Almost all of Internet experiences — 95% — start with a search engine. And once a millennial finds something notable, they head straight to social media to share it with their friends.
That goes for the recent hype around the new mobile app, Pokemon Go. Pokemon Go is an incredibly popular game in which the user has to catch Pokemon characters lurking in their own neighborhoods. This augmented reality game has gotten millennials out of their houses and into the streets, local restaurants, and even churches.
But not without problems. Players of the game, 83% of whom are between ages 18 and 34, are getting caught up doing unsafe things in attempts to master the game, then documenting them online.
Some moments have even gone viral and landed on the national news. Americans have seen teens crash their cars into trees and police cars, fall off of bikes and skateboards, trip over cinder blocks, and abandon their cars in the middle of the street in a quest to catch them all.
Millennials have even rushed the National Holocaust Museum in Washington, D.C, and the Arlington National Cemetery in Virginia to find as many as they can.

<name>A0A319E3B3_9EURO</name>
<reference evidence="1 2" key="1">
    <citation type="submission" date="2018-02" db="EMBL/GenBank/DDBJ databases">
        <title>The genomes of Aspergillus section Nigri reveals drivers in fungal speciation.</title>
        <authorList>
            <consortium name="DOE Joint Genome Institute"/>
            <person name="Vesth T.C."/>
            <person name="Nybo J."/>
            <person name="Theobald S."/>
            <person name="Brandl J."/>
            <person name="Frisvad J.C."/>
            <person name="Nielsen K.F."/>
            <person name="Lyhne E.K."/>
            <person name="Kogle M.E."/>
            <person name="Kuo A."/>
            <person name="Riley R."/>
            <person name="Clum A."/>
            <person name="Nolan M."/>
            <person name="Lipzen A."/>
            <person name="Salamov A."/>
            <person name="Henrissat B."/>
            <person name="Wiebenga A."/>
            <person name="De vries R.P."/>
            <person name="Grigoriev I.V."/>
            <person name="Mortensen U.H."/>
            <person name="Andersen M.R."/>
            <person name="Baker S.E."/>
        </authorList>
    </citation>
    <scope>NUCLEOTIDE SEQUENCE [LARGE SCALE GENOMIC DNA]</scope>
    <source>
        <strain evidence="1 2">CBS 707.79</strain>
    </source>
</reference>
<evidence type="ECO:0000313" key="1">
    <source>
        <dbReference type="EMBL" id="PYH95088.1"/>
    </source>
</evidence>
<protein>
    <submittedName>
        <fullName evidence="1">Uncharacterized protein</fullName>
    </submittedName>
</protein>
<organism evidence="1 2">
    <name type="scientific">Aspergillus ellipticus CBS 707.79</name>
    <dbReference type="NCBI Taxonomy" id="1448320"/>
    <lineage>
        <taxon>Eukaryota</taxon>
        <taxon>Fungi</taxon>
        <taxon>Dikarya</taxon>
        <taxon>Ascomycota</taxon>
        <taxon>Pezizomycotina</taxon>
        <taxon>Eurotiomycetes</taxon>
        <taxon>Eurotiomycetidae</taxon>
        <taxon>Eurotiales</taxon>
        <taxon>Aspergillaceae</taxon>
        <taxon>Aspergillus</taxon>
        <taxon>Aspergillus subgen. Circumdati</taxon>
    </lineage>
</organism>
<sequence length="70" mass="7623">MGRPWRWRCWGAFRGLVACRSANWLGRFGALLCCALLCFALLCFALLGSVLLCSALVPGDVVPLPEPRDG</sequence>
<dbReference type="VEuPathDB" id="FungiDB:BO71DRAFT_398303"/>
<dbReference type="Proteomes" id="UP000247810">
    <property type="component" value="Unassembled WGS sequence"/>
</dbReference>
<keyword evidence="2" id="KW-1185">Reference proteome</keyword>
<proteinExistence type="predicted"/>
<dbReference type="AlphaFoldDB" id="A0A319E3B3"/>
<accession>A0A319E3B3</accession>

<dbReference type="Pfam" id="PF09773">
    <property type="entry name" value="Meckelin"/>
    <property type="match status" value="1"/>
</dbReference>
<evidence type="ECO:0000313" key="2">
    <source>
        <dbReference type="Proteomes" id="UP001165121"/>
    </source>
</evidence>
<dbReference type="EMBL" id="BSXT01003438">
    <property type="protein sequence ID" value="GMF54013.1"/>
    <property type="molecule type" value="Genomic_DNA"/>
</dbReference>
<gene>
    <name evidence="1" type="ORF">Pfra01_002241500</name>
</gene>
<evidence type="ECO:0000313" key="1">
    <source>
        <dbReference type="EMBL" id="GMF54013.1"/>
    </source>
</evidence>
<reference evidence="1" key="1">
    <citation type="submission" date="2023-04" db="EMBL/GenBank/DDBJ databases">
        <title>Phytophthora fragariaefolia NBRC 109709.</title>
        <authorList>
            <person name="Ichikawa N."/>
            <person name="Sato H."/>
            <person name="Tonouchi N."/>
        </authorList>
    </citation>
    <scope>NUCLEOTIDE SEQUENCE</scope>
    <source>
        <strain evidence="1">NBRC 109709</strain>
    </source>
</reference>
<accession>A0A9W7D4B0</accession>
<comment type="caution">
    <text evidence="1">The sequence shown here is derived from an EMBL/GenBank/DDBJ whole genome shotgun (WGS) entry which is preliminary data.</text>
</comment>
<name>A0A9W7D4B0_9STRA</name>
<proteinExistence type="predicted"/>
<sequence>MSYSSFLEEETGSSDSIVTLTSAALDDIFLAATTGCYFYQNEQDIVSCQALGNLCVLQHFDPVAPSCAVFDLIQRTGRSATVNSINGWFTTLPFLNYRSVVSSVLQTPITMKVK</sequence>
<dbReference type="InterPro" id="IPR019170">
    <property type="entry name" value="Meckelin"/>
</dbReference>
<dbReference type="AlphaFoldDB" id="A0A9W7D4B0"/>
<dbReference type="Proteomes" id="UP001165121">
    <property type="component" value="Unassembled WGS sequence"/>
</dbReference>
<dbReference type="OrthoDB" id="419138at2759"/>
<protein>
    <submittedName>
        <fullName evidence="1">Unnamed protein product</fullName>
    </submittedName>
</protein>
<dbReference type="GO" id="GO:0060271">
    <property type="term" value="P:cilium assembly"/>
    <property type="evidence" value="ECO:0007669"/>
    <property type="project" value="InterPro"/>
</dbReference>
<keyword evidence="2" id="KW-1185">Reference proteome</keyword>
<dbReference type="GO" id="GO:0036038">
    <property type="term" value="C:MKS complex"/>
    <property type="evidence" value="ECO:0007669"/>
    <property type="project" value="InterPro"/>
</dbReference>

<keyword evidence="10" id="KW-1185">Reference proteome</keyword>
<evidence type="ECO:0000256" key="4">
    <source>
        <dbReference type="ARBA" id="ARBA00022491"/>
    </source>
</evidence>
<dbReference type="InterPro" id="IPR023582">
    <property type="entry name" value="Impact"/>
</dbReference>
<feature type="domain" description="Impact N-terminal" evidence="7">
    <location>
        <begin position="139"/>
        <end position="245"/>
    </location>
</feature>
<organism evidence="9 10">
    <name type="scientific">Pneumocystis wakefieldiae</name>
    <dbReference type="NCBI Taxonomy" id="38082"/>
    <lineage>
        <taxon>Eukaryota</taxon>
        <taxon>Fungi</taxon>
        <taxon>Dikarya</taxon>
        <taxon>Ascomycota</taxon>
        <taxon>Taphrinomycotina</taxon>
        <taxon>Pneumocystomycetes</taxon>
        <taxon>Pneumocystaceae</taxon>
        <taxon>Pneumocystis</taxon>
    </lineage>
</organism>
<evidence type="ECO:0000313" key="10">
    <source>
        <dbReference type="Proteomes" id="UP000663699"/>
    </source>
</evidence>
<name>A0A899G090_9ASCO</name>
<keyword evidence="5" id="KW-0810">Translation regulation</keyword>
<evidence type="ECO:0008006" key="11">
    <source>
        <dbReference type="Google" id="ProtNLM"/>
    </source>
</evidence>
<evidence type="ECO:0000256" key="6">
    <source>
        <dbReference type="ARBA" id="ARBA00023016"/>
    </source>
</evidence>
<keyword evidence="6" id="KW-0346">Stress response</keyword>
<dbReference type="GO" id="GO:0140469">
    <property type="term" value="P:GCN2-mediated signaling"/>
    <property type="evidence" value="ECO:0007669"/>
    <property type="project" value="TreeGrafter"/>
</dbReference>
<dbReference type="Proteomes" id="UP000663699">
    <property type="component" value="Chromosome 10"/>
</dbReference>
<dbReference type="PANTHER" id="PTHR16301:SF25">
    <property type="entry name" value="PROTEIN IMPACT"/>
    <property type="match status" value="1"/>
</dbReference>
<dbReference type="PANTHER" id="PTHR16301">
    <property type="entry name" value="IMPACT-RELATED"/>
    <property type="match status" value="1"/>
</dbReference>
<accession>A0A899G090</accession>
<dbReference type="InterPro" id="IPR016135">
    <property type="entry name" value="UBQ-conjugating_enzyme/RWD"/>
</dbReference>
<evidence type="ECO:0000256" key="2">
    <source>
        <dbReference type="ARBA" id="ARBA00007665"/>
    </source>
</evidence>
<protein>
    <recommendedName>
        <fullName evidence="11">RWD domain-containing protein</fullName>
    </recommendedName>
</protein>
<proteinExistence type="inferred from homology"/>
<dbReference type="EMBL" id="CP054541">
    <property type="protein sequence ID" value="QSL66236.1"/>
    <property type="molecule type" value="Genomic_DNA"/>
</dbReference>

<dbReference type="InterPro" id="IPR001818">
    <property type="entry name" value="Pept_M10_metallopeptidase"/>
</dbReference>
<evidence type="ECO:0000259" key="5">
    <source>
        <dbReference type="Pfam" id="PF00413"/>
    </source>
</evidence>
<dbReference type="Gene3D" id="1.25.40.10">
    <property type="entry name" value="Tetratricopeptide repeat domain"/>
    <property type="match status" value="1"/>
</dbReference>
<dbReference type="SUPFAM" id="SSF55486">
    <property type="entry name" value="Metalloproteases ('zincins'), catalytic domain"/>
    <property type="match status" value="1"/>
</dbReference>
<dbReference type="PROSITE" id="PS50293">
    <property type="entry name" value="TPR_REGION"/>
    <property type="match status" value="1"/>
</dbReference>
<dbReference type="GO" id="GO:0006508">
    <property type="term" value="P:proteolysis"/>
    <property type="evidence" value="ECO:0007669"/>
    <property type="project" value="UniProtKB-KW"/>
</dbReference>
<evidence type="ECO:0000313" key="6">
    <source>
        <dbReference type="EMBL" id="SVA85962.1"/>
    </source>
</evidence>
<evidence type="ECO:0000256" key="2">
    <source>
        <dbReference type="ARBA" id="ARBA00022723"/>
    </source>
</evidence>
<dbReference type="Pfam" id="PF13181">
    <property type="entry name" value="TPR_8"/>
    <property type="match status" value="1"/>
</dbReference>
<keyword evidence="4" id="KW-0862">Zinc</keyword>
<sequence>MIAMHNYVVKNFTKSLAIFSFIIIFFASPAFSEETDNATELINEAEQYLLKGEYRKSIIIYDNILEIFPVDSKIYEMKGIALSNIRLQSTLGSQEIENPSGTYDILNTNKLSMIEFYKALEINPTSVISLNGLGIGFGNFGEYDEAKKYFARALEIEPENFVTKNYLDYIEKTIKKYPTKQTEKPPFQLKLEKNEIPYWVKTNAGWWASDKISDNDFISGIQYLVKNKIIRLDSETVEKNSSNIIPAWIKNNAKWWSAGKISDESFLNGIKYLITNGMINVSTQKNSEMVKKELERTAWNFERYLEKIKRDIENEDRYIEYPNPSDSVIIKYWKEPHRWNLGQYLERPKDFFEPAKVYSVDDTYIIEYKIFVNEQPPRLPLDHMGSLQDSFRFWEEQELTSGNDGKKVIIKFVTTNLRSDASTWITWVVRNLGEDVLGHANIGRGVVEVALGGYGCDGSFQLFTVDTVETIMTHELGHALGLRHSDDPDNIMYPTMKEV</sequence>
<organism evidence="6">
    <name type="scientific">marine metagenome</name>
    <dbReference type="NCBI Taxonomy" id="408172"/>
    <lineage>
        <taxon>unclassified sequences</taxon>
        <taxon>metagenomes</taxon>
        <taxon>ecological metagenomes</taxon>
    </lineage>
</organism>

These encounters have even become dangerous, as Missouri police arrested a group of teenagers for armed robbery. The teens supposedly lured others to their location using the app and are suspects in eight different criminal cases.
The Missouri police warn that since the app does give away your location, it has the potential to be a safety threat. As reported on People, the force used their Facebook account to warn users, saying “If you use this app [or other similar type apps] or have children that do we ask you to please use caution when alerting strangers of your future location.”
Known as the cellphone generation, Millennials use social media as an essential part of their social lives. But at least Pokemon Go is getting them out of the house, as well as promoting many health benefits to its worldwide players.
But check a Millennial’s Facebook account and you will already have known that.